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Taking a more general outlook, Job declared that man's life is ever transitory, and full of trouble. This should be a reason why God should pity him, and let him work out the brief period of its duration in quietness (1-6). Naturally, following this, he spoke of what the end of a man's doing is, showing the endlessness thereof. There is hope for a bee that it will bud again, but there is none for a man (7-12). This dark assertion seems to have created in the mind of Job a question of wondering hope, If a man die, shall he live?
and he declared that if this were so, then he could endure through all the days of warfare (13-15). The whole answer ends in lamentation over his present condition, which is so strangely in contrast to the hope suggested.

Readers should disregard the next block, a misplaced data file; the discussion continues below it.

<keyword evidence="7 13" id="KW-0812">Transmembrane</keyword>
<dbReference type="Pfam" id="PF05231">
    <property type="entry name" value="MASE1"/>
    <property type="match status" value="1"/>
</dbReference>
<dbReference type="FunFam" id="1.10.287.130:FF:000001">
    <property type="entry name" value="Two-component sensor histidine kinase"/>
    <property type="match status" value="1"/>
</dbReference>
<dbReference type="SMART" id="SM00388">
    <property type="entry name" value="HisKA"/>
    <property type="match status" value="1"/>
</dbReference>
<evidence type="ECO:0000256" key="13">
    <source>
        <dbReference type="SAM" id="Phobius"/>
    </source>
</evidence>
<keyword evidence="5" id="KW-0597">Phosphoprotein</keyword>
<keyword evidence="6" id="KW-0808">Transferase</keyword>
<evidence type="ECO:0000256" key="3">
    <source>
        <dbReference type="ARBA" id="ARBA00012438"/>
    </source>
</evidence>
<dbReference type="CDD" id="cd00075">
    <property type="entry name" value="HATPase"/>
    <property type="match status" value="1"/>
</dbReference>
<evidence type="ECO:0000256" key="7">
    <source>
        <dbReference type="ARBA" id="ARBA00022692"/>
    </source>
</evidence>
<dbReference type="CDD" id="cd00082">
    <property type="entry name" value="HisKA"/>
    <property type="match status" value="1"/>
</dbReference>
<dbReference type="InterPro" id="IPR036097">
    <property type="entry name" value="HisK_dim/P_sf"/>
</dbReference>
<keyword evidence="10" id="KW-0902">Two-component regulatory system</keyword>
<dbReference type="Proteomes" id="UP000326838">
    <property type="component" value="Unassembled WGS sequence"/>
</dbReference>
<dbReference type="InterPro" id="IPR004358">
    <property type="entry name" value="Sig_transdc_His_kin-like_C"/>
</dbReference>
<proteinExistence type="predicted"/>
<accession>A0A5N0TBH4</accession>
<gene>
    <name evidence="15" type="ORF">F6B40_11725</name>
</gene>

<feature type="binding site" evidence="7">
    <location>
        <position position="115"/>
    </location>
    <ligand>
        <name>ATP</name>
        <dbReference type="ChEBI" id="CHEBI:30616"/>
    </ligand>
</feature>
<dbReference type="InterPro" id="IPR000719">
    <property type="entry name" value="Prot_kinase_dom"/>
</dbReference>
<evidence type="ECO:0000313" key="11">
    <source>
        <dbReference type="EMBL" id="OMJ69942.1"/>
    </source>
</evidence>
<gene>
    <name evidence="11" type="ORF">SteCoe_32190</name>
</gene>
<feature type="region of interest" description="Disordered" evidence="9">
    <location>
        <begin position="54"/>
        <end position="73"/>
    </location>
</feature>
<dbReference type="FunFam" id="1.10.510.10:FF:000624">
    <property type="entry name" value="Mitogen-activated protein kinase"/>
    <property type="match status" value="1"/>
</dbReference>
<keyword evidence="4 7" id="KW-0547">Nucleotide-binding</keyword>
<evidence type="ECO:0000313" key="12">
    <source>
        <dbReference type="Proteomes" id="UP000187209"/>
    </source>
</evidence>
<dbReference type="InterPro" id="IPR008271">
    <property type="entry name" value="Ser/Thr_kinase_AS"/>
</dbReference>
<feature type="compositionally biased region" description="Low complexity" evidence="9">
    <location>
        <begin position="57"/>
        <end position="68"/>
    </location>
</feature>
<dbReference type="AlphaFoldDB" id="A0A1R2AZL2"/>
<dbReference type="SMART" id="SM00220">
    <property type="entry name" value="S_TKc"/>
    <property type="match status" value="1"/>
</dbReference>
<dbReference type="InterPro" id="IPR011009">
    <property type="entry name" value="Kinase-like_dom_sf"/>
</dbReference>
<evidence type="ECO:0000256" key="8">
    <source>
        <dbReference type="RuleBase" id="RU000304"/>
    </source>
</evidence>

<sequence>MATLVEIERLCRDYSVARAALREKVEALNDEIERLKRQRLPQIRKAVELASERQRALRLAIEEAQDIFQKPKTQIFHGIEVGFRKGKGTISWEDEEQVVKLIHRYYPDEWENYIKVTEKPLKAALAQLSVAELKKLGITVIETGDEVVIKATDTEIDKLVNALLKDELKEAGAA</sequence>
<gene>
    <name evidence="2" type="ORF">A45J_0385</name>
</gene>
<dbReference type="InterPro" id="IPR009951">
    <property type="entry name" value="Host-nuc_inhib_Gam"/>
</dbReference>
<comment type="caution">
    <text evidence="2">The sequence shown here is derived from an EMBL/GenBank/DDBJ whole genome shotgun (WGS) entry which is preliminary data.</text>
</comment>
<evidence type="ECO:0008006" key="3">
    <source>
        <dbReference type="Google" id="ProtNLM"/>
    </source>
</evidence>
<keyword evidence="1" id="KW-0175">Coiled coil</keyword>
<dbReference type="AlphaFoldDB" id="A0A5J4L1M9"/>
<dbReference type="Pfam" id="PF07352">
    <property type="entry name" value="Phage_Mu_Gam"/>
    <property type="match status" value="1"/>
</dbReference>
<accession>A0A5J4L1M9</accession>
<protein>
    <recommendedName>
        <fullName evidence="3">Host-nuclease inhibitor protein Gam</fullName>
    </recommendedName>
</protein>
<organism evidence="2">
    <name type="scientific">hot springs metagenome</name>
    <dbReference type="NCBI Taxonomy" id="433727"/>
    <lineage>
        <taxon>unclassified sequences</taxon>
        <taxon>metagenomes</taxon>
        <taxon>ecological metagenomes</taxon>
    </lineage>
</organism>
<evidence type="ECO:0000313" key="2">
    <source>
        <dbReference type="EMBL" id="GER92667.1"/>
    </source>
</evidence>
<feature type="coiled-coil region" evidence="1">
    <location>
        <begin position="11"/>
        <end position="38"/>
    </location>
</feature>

Thus ends the first cycle. In it Job's friends had, with differing emphasis propounded the one general philosophy that God is righteous, and punishes the wicked while He blesses the good. They had left Job to make the personal application. He had denied their philosophy by opposing facts to their arguments. He was not wicked but just, and yet he was afflicted. He could not understand it himself, and while refusing to accept their view, was crying out to God for some explanation.
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Morgan, G. Campbell. "Commentary on Job 14". "Morgan's Exposition on the Bible". https://studylight.org/
the Week of Proper 22 / Ordinary 27